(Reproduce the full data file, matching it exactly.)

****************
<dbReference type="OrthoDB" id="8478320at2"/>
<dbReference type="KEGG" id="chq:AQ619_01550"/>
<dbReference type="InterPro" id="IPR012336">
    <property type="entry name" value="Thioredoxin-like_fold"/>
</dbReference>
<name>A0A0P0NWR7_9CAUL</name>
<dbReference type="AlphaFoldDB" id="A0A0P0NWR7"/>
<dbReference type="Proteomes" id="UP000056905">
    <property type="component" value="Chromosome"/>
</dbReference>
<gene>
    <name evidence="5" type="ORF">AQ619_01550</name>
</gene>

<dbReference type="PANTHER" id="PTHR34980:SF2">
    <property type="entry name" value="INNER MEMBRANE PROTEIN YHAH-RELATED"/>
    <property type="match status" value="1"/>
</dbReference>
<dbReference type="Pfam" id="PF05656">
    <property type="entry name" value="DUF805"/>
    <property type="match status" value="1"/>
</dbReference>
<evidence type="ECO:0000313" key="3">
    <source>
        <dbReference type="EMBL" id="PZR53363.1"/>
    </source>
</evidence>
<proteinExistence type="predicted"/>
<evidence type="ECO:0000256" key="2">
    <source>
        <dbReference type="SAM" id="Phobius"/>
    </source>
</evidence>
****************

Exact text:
<dbReference type="OrthoDB" id="8478320at2"/>
<dbReference type="KEGG" id="chq:AQ619_01550"/>
<dbReference type="InterPro" id="IPR012336">
    <property type="entry name" value="Thioredoxin-like_fold"/>
</dbReference>
<name>A0A0P0NWR7_9CAUL</name>
<dbReference type="AlphaFoldDB" id="A0A0P0NWR7"/>
<dbReference type="Proteomes" id="UP000056905">
    <property type="component" value="Chromosome"/>
</dbReference>
<gene>
    <name evidence="5" type="ORF">AQ619_01550</name>
</gene>

<dbReference type="PANTHER" id="PTHR34980:SF2">
    <property type="entry name" value="INNER MEMBRANE PROTEIN YHAH-RELATED"/>
    <property type="match status" value="1"/>
</dbReference>
<dbReference type="Pfam" id="PF05656">
    <property type="entry name" value="DUF805"/>
    <property type="match status" value="1"/>
</dbReference>
<evidence type="ECO:0000313" key="3">
    <source>
        <dbReference type="EMBL" id="PZR53363.1"/>
    </source>
</evidence>
<proteinExistence type="predicted"/>
<evidence type="ECO:0000256" key="2">
    <source>
        <dbReference type="SAM" id="Phobius"/>
    </source>
</evidence>